Air Quality Alerts, Seasonal Allergies, Asthma and Health Problems

by on November 3rd, 2014
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I have Weatherbug installed on my browser. Because I work online, I see every bad weather update. Whenever that little red warning icon shows up, I get nervous. Today, it’s an Air Quality alert. What in the world is an air quality alert and why should it sound an emergency warning?

Like Ozone Action days, air quality alerts signal periods when the air is not as healthy as it could be. The Department of Environmental Quality, MDEQ in Michigan, has a set of parameters that it uses to determine when it issues air quality alerts. Often, the has been no significant rain for a week or more. It’s not always drought conditions, but it can be dry and warm. It might also be quite humid as it is today, when the temperature in 93 degrees, the wet bulb is at 70 percent and the heat index (or “feels like” temperature) is 106 degrees.

Air quality alerts usually coincide with periods of heavy late summer pollination. The air is stagnant and still. Wildfires start easily, burn faster and and harder to maintain during air quality alert periods. The combination of heat, dry conditions and pollinating flowers, grasses and trees create breathing problems for many people.

Asthma sufferers have the most difficulty during air quality alert periods, followed closely by allergy problems. I have raging seasonal allergies. Late summer and early fall is the most difficult. Warm, dry, dusty weather makes my eyes and nose itch. It makes my eczema flair up. My throat drains at night, making me wake up coughing and choking. I also get headaches on air quality alert days. I feel more tired and achy.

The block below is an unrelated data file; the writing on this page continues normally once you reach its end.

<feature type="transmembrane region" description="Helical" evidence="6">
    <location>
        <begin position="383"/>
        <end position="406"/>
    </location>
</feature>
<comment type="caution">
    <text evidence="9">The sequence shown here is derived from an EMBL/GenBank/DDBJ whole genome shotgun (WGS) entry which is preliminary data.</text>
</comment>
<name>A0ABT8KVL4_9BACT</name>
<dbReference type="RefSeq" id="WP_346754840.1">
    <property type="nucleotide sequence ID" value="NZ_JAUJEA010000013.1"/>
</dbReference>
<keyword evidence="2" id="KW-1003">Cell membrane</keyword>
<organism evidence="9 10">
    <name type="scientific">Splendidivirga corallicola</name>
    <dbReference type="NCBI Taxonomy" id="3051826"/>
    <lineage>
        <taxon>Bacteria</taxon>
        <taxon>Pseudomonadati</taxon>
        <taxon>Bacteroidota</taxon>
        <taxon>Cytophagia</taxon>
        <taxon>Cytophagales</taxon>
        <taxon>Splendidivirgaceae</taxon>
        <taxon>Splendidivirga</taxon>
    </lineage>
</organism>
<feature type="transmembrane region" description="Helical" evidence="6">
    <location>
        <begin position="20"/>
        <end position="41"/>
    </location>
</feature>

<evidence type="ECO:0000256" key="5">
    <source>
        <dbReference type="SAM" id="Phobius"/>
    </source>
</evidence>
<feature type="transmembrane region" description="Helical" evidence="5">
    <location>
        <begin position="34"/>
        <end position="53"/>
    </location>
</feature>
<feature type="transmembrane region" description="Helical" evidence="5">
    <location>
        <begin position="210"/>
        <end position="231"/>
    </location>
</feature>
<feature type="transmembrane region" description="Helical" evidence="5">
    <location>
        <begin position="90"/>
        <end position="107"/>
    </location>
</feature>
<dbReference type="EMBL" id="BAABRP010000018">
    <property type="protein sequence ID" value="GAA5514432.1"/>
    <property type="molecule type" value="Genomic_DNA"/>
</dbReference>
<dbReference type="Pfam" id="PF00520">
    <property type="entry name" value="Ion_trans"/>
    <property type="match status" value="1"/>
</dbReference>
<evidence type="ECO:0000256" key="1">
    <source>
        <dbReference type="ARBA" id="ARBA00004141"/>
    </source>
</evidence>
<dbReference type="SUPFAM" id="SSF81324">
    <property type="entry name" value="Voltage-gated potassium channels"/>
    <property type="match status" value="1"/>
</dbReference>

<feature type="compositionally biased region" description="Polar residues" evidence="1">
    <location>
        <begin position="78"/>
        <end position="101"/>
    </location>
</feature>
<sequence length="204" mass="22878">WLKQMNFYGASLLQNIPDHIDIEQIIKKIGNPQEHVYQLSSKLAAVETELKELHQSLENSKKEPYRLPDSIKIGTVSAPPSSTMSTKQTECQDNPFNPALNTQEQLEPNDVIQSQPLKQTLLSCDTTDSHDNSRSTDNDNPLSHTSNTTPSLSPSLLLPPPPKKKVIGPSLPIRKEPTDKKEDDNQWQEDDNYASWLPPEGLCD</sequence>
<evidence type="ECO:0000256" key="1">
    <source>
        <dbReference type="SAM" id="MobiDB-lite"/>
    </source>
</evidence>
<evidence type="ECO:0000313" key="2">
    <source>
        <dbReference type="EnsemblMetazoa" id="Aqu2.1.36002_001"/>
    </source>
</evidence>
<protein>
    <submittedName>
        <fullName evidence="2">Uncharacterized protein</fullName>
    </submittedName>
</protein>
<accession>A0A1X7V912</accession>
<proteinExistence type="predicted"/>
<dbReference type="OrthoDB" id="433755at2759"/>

When our youngest was very young, she would complain, on certain summer days, “Mama, I have a spwitting headache.” Sure enough. It was hot and humid outside and it hadn’t rained for days. If you suffer from “air quality allergies,” here are some tips:

* Avoid long period outside when you are breathing dry, stale, highly-pollinated air.

* Keep the air conditioner running to moderate moisture and internal temperature.

* Take a warm shower and massage sinuses. This will relieve the pressure and help them to drain.

* Take an over-the-counter antihistamine like cetirizine (Zyrtec) or loratadine (Claritin). Both products are available in generic equivalents. Generic fexofenadine (Allegra) is available in some areas too.

* Drink plenty of fluids. Both antihistamines and allergies can cause dehydration which exacerbates headaches.

Marilisa Kinney Sachteleben writes about weather from 20 plus years teaching various sciences.

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